Hormone Refractory Prostate Cancer: New Studies in Austria

• Three clinical trials started at the Medical University of Vienna
• Commissioned by multinational pharmaceutical firms

Vienna, 29 March 2010 – The Medical University of Vienna has been commissioned by international pharmaceutical firms to conduct three clinical trials of the treatment of recurrent prostate tumors (hormone refractory prostate carcinomas). The new approaches comprise immunotherapy, hormone therapy and an augmented form of the current standard treatment with docetaxel.

Team leader Prof. Dr. Michael Krainer and his colleagues will concentrate primarily on tumors diagnosed late or those which recur after surgical interventions, and which do not (or no longer) respond to common treatments such as androgen deprivation.

IMMUNOTHERAPY
The team will investigate the use of the monoclonal antibody ipilimumab as part of the immunotherapeutic treatment. This antibody can cause the body’s own immune system to react against cancer cells. Prof. Krainer said that “the use of ipilimumab rather than docetaxel has led to rather surprising successes during the past year in a small-scale trial. In three patients, a tumor that had been hard to treat became so small that it could be surgically removed. Since a small-scale trial of this nature only allows limited claims to be made about the drug, ipilimumab is now being investigated further in a larger study.”

HORMONE THERAPY
A hormone treatment based on the drug MDV3100 is also being trialed by the team at the Medical University of Vienna. This is used as a second-line treatment after the initial treatment with docetaxel. MDV3100 is a substance that blocks the androgen receptor and thus offers a new approach to the prevention of hormone dependent tumor growth.

AUGMENTED STANDARD TREATMENT
In the past, Prof. Krainer and his team were able to show the efficacy of docetaxel versus other common chemotherapeutic drugs. The third trial at the Medical University of Vienna will test the combination of docetaxel with the tyrosine kinase inhibitor sunitinib. As part of the trial, the researchers will examine biomarkers in the patients’ blood that will yield information about the progress of the treatment.

TOP QUALITY RESEARCH IN AUSTRIA
“We are delighted that multinational pharmaceutical companies find in Austria the optimal environment and competent partners for clinical trials and basic research”, said Dr. René Siegl, Managing Director of the Austrian investment promotion company ABA-Invest in Austria. “This shows that the conditions at the location Austria are ideal”. More than 15 percent of Austrian R&D expenditure comes from foreign commissions. With 2.73 percent of the GNP in 2009 being spent on research, Austria has closed the gap with other European countries at the forefront of innovation. The aim is a research quota of 4 percent by 2020. In future Austria will create even greater incentives for businesses to attract innovation centers and will further develop collaborative endeavors between the scientific and business worlds.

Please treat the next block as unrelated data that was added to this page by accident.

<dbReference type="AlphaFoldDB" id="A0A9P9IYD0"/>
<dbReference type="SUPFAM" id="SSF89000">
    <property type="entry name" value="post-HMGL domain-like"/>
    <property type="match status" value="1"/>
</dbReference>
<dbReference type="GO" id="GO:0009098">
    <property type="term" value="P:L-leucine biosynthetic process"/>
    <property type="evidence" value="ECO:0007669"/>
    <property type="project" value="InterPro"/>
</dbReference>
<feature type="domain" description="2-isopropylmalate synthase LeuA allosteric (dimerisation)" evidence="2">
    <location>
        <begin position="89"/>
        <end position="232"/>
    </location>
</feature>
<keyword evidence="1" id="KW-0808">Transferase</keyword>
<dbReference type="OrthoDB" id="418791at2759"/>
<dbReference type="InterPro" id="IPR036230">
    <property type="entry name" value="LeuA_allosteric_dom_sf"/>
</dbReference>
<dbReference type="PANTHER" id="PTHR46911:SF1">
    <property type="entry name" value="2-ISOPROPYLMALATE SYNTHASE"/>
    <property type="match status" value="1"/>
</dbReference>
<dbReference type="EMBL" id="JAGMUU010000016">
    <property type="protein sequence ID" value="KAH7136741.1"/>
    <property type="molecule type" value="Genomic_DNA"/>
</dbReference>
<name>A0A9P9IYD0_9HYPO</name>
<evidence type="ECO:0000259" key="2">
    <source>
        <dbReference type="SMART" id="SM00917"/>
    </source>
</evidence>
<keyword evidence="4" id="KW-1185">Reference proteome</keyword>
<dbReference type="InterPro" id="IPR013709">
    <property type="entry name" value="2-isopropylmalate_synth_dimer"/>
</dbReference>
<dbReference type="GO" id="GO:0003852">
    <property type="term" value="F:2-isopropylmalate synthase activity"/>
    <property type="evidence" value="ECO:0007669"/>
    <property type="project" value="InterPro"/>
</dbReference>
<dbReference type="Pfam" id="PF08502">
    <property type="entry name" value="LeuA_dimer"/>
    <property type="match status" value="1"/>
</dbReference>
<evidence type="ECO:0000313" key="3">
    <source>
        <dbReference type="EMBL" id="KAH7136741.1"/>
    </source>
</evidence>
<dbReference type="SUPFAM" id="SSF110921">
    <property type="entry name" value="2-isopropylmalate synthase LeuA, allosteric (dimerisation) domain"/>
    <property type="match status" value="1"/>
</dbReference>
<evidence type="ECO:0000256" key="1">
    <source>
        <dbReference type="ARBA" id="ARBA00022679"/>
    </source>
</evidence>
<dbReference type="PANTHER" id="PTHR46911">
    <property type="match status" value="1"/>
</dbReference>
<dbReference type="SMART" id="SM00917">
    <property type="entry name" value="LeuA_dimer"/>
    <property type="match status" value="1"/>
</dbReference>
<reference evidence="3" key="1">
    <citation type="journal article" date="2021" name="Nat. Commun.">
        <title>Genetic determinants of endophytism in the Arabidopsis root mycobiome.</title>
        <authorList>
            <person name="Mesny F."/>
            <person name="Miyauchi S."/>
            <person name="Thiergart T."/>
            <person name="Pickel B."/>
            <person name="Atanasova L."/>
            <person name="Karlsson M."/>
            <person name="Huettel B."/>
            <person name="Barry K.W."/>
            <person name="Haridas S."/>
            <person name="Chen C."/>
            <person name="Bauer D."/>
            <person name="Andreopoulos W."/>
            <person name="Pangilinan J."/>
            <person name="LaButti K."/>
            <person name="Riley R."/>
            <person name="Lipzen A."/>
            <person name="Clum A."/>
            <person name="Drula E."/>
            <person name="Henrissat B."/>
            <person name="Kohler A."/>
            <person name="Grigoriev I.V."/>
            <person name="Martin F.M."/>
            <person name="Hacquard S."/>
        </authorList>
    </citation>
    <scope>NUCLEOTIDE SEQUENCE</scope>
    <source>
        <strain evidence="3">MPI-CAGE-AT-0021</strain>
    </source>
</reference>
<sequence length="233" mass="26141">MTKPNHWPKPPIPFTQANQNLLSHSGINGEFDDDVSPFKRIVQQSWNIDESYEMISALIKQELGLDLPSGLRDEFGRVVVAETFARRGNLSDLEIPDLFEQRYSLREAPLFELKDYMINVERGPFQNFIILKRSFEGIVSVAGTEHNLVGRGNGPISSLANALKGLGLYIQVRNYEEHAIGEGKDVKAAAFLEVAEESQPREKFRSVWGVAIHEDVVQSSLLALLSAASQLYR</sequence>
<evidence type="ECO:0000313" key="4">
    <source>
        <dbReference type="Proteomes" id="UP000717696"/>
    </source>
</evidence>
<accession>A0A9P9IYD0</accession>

Note to editors:
ABA – Invest in Austria is an investment promotion company owned by the Austrian Ministry of the Economy. It provides free advice to interested businesses in the following areas: choosing a location, navigating employment and tax law, finding partners for joint ventures, and dealing with official bodies. ABA – Invest in Austria’s staff support businesses from its headquarters in Vienna and its branch offices in New York and Tokyo.

For further information please contact:

Hanni Grassauer
ABA – Invest in Austria
Opernring 3
1010 Wien, Austria
T +43 / 1 / 588 58 57
F +43 / 1 / 586 86 59
E h.grassauer@aba.gv.at
W http://www.investinaustria.at


The material in this press release comes from the originating research organization. Content may be edited for style and length. Have a question? Let us know.

Subscribe

One email, each morning, with our latest posts. From medical research to space news. Environment to energy. Technology to physics.

Thank you for subscribing.

Something went wrong.

Leave a Comment

This site uses Akismet to reduce spam. Learn how your comment data is processed.